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Longfellow, Henry Wadsworth 1807-1882

Poet; born in Portland, Me., Feb. 27, 1807; was a descendant of William Longfellow, of Newbury, Mass., and on his mother's side of John Alden, a passenger on the Mayflower; and graduated at Bowdoin College in 1825. He studied law a short time, when he received the appointment of Professor of Modern Languages in his alma mater. To better fit himself for the duties, he spent three years and a half in Europe, and assumed his office in 1829. In 1835 he was chosen Professor of Belles-Lettres in Harvard, and again he made a pilgrimage to Europe to make himself familiar with Continental literature. For nearly twenty years he was a professor in Harvard College, retiring from that post in 1854, and pursued the task of literary composition in his fine old mansion at Cambridge, which Washington had used for his headquarters in 1775-76. He first wrote timidly for literary periodicals, and the first seven articles in a collection published in 1857 were written before he was nineteen years of age. Among these is his exquisite Hymn of the Moravian nuns. He also wrote prose essays for the North American review and other periodicals. An analytical list of Mr. Longfellow's works may be found in Allibone's Critical dictionary of English Literature, etc. Some of Mr. Longfellow's later poems are translations from the modern languages of Europe, and these are models. “As a translator,” says a critic, “he has succeeded admirably in preserving the spirit of the originals, and as a [470]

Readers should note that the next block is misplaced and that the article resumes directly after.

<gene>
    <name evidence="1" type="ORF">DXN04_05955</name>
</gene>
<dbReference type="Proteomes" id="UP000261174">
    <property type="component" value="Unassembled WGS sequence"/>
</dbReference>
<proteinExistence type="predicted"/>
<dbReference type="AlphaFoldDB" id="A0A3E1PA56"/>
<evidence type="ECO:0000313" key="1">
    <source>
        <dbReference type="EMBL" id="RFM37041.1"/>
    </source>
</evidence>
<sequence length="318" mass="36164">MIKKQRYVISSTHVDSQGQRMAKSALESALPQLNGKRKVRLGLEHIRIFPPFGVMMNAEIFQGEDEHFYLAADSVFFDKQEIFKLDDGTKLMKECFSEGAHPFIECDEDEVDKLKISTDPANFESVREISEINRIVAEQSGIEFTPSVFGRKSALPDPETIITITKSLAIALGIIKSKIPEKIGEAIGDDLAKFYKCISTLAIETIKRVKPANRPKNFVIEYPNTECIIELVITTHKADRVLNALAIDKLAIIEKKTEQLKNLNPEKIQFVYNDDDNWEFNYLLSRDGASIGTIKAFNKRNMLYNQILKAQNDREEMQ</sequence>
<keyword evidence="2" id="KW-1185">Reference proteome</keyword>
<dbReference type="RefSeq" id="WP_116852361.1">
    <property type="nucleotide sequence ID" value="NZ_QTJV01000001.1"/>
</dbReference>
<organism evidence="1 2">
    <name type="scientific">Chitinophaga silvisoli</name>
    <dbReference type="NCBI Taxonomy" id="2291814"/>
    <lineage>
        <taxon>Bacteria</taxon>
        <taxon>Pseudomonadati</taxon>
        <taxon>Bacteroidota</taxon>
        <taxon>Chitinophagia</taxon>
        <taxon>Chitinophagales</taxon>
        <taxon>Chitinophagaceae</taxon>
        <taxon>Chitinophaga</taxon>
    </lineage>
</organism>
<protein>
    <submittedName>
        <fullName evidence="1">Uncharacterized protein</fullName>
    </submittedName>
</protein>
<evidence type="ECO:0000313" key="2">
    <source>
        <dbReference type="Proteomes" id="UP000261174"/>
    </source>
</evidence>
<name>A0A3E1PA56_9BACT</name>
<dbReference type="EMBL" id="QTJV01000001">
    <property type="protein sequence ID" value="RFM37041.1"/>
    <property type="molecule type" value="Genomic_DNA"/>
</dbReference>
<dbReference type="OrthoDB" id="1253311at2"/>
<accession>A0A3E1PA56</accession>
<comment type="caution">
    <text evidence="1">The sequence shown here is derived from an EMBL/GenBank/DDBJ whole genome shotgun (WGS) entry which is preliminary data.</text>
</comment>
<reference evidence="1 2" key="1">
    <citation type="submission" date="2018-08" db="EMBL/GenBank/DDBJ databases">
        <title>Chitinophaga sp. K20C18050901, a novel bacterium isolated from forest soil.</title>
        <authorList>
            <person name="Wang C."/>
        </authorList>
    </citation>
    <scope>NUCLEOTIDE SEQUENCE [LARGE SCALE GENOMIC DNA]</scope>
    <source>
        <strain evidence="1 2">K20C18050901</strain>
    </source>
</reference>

Henry Wadsworth Longfellow.

poet he appeals to the universal affections of humanity by the thoughts and images derived from original perceptions of nature and life.” As an indication of the popularity of Mr. Longfellow, the sales of his poetical compositions had amounted in 1857 (when he was fifty years of age) to 293,000 copies, and his prose productions to 32,550 copies. Since that time the number has probably been increased to 500,000. The sales in England, where he is as popular as in America have been very large. His translation of Dante, in 3 volumes (1867-70) is regarded by good judges as the best in the English language. He died in Cambridge, March 24, 1882.

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